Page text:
This collection is a celebration of the eccentric, exuberant career of NZ screen industry frontrunner Tony Williams. As well as being at the helm of many iconic ads (Crunchie, Bugger, Spot, Dear John) Williams made inventive, award-winning indie TV documentaries, and shot or directed pioneering feature films, including Solo and cult horror Next of Kin.
This half-hour portrait of actor and director Ian Mune kicks off at a family wedding. In-between clips illustrating his career, Mune reflects on life as a storyteller, "bullshitter" and goat farmer. He reveals his adaptation process, his loss of confidence after directing Bridge to Nowhere, and how had no idea what he was doing on Sleeping Dogs. He also warns of the dangers of being boring, and the challenges of pulling off a decent commercial. Two years after this documentary aired, Mune returned to glory with the release of his passion project The End of the Golden Weather.
After countless romances, breakups and revelations — plus the odd psycho and crashing helicopter — Shortland Street turned 25 in May 2017. Made on the run, sold round the globe, the Kiwi soap opera juggernaut has provided a launchpad for dozens of actors and behind the scenes talents. Alongside best of clips, the very first episode, musical moments and favourite memories from the cast, Shortland star turned director Angela Bloomfield writes about how the show has changed here, while Mihi Murray backgrounds how it began — and how it reflects New Zealand.
This 1983 feature explores desire, death, and guilt in a World War II Japanese prisoner of war camp. From Japanese art cinema star Nagisa Oshima (director of the notorious In the Realm of the Senses), its leads were musicians David Bowie (as a defiant captive) and Ryuichi Sakamoto (a conflicted camp commander). The film was mainly shot in Auckland, and partly funded by Broadbank during the tax shelter 80s. Kiwi connections include ex-Broadbank employee Larry Parr as associate producer, first assistant director Lee Tamahori, and actor Alistair Browning as a PoW.
Director David Blyth has created some of New Zealand’s most graphic and challenging movies dealing with horror, sexuality, and the sub-conscious mind. His career began as an assistant director on the film Solo, but it was his first feature Angel Mine which showed his interests in pushing the boundaries of filmmaking. In his time, Blyth has made a number of documentary features, directed episodes of Close to Home and created New Zealand's first horror film Death Warmed Up.
Producer Grahame McLean was one of the pioneers of the New Zealand feature film industry. In his long career, he was worked in many roles - props manager, assistant director, production manager, line producer, director, scriptwriter and producer. His first job in the screen industry was on the early 70s independent TV drama The Games Affair, and he went on to produce films including Sons for the Return Home, A Woman of Good Character, and Should I be Good? The special guest interviewer is McLean's industry colleague John Barnett.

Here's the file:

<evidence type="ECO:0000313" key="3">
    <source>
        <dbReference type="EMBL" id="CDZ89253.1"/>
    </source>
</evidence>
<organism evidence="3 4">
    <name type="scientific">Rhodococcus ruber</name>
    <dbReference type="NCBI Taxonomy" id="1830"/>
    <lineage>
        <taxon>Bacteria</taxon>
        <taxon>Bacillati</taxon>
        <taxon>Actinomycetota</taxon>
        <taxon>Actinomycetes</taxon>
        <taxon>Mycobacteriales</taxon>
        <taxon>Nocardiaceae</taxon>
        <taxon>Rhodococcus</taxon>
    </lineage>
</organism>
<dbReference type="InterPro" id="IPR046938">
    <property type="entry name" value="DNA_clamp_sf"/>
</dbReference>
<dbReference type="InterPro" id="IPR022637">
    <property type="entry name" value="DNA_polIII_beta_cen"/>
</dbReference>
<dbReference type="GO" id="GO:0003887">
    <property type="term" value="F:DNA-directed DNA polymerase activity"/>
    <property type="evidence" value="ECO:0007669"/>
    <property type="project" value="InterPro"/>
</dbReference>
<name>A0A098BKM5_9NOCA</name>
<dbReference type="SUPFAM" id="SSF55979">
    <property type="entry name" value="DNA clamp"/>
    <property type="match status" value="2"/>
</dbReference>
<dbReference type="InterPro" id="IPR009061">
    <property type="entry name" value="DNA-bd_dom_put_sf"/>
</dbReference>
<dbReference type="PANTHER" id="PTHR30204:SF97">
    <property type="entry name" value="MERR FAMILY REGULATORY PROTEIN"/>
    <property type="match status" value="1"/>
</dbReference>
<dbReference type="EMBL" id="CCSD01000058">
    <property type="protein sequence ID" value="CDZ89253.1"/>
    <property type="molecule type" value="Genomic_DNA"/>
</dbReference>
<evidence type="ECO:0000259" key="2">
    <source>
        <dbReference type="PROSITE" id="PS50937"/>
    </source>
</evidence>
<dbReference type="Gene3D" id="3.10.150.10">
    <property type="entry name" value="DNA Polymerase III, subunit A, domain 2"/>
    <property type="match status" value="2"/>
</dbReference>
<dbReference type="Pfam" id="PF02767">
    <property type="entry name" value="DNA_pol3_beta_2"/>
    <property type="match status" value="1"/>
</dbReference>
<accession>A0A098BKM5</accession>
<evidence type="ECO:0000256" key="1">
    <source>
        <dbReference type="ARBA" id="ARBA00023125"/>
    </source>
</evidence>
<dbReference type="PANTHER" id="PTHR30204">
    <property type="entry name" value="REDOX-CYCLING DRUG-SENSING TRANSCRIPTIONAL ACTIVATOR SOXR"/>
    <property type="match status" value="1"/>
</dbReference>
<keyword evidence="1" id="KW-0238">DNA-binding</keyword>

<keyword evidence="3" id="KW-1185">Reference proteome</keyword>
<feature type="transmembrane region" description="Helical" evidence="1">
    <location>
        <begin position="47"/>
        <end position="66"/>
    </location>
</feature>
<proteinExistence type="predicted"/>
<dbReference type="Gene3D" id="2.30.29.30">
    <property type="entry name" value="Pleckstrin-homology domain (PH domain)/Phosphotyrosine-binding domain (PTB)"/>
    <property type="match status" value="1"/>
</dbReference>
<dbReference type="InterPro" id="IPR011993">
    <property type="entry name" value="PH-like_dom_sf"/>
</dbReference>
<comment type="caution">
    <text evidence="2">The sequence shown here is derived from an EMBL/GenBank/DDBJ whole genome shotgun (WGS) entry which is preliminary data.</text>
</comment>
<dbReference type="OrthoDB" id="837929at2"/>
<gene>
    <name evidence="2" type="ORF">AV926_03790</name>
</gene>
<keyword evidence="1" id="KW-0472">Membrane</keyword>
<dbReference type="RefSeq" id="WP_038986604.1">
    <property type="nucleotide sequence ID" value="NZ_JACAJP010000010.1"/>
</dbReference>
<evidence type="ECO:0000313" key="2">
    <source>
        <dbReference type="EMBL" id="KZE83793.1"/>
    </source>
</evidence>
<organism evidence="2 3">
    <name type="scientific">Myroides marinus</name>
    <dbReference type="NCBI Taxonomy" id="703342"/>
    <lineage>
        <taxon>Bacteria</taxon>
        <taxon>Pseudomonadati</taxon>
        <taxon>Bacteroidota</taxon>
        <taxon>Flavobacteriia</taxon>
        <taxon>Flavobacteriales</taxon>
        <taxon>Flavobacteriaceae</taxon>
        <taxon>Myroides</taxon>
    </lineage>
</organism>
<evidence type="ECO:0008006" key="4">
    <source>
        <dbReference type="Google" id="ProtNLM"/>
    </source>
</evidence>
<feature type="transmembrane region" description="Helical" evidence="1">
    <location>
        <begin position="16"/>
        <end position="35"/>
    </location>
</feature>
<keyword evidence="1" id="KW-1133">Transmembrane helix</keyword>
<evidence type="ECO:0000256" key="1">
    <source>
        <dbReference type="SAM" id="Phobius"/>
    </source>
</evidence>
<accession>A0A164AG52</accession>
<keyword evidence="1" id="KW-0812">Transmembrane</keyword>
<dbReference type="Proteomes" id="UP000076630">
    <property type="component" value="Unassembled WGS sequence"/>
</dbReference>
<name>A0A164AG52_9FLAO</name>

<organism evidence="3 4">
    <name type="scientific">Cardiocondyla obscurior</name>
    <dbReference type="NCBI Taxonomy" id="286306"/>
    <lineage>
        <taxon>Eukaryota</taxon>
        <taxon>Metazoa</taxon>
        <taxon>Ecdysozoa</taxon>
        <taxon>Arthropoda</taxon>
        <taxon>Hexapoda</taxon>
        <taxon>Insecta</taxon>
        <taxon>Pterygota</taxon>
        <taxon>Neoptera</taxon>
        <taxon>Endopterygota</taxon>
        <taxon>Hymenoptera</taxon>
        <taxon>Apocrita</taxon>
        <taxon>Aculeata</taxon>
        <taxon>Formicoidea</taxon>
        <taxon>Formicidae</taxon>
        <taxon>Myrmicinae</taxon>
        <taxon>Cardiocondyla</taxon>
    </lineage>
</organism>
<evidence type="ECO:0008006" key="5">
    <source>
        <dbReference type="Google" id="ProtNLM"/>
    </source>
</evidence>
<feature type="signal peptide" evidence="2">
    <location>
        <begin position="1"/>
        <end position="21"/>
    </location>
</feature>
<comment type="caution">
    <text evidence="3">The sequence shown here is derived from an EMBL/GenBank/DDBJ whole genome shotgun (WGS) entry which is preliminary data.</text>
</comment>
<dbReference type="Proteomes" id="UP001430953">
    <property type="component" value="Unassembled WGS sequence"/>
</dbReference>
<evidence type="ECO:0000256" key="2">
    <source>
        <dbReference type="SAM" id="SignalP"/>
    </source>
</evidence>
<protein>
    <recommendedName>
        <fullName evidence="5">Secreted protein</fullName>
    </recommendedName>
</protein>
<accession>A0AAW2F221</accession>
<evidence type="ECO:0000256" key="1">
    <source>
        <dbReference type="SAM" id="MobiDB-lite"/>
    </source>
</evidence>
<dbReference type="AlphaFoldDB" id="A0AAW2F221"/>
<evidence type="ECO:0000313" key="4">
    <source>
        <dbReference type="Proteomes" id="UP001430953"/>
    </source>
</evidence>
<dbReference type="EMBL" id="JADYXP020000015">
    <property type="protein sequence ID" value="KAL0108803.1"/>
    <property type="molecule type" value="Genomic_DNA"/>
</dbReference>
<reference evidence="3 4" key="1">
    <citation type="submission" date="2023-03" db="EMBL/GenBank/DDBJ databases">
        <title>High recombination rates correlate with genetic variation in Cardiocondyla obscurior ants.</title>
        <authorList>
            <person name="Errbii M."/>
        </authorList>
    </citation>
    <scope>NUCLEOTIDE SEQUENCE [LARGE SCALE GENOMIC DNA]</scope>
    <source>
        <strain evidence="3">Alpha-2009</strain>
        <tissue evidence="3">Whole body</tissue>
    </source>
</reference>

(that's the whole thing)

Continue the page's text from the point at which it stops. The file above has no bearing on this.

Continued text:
This 1975 general election leaders' debate sees Prime Minister Bill Rowling (Labour) square off against contender Robert Muldoon (National) in front of a panel (Bruce Slane, Gordon Dryden, David Beatson). Rowling had been in the job a year, after the death of Norm Kirk, and Muldoon paints him as a drifter in the face of the first oil shock. It was one of three pre-election specials made for NZ TV’s new second channel. This is filmed in black and white, but during this campaign National exploited newly-arrived colour TV via the infamous ‘Dancing Cossacks’ ads.
The first part of this controversial, no-holds-barred portrait of Robert Muldoon — the dominant figure of 20th century NZ politics — traces his rise to power. In one of the show’s most contentious themes, Neil Roberts and Louise Callan explore the effect that the death of Muldoon's father from syphilis may have had on his political career. Interviews with colleagues and family members cover his childhood, war service, early years as a husband and father, his immersion in the National Party and the relentless, divisive style that saw him become Prime Minister in 1975.
Lee Tamahori worked his way up the filmmaking ranks, before debuting as a feature director with 1994's Once Were Warriors. The portrait of a violent marriage became the most successful film in Kiwi history, and won international acclaim. Between Warriors and 2016's Mahana, Tamahori has worked mainly overseas, where he has directed everything from The Sopranos to 007 blockbuster Die Another Day.
In a turbulent media landscape, director/producer Kay Ellmers feels that the long-form documentary is still powerful. Her screen CV includes acclaimed doco He Toki Huna: New Zealand in Afghanistan, and popular series like Marae Kai Masters and Mīharo. Ellmers is Managing Director of Tūmanako Productions, and a consultant on documentary and factual programming for Māori Television.